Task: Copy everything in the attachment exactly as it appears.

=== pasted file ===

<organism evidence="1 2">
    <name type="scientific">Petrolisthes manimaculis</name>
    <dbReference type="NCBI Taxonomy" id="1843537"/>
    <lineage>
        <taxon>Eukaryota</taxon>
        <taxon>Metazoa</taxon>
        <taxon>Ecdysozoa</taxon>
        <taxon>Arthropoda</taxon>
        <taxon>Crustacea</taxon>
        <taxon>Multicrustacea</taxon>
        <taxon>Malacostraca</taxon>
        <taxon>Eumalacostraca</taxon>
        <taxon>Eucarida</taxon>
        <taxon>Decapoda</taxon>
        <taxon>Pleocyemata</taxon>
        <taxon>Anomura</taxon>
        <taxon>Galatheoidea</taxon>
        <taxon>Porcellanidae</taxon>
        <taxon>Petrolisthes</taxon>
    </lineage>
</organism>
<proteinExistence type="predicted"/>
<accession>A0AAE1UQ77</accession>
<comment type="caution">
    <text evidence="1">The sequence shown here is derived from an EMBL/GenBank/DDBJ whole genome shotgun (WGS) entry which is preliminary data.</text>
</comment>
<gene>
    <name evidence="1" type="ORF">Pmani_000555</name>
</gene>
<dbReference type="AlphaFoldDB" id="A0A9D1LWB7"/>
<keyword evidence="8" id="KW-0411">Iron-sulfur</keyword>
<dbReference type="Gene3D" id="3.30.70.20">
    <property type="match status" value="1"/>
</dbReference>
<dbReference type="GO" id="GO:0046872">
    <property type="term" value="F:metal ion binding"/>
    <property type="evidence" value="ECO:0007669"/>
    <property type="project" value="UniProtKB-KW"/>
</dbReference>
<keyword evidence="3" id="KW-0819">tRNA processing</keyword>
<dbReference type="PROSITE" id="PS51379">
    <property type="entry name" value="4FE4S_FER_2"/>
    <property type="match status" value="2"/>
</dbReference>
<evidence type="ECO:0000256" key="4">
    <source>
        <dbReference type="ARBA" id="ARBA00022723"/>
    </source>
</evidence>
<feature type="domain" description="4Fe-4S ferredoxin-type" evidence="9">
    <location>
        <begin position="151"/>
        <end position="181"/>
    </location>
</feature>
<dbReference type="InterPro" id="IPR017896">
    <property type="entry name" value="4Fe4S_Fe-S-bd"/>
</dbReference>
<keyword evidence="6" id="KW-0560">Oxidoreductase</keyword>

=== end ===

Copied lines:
<organism evidence="1 2">
    <name type="scientific">Petrolisthes manimaculis</name>
    <dbReference type="NCBI Taxonomy" id="1843537"/>
    <lineage>
        <taxon>Eukaryota</taxon>
        <taxon>Metazoa</taxon>
        <taxon>Ecdysozoa</taxon>
        <taxon>Arthropoda</taxon>
        <taxon>Crustacea</taxon>
        <taxon>Multicrustacea</taxon>
        <taxon>Malacostraca</taxon>
        <taxon>Eumalacostraca</taxon>
        <taxon>Eucarida</taxon>
        <taxon>Decapoda</taxon>
        <taxon>Pleocyemata</taxon>
        <taxon>Anomura</taxon>
        <taxon>Galatheoidea</taxon>
        <taxon>Porcellanidae</taxon>
        <taxon>Petrolisthes</taxon>
    </lineage>
</organism>
<proteinExistence type="predicted"/>
<accession>A0AAE1UQ77</accession>
<comment type="caution">
    <text evidence="1">The sequence shown here is derived from an EMBL/GenBank/DDBJ whole genome shotgun (WGS) entry which is preliminary data.</text>
</comment>
<gene>
    <name evidence="1" type="ORF">Pmani_000555</name>
</gene>
<dbReference type="AlphaFoldDB" id="A0A9D1LWB7"/>
<keyword evidence="8" id="KW-0411">Iron-sulfur</keyword>
<dbReference type="Gene3D" id="3.30.70.20">
    <property type="match status" value="1"/>
</dbReference>
<dbReference type="GO" id="GO:0046872">
    <property type="term" value="F:metal ion binding"/>
    <property type="evidence" value="ECO:0007669"/>
    <property type="project" value="UniProtKB-KW"/>
</dbReference>
<keyword evidence="3" id="KW-0819">tRNA processing</keyword>
<dbReference type="PROSITE" id="PS51379">
    <property type="entry name" value="4FE4S_FER_2"/>
    <property type="match status" value="2"/>
</dbReference>
<evidence type="ECO:0000256" key="4">
    <source>
        <dbReference type="ARBA" id="ARBA00022723"/>
    </source>
</evidence>
<feature type="domain" description="4Fe-4S ferredoxin-type" evidence="9">
    <location>
        <begin position="151"/>
        <end position="181"/>
    </location>
</feature>
<dbReference type="InterPro" id="IPR017896">
    <property type="entry name" value="4Fe4S_Fe-S-bd"/>
</dbReference>
<keyword evidence="6" id="KW-0560">Oxidoreductase</keyword>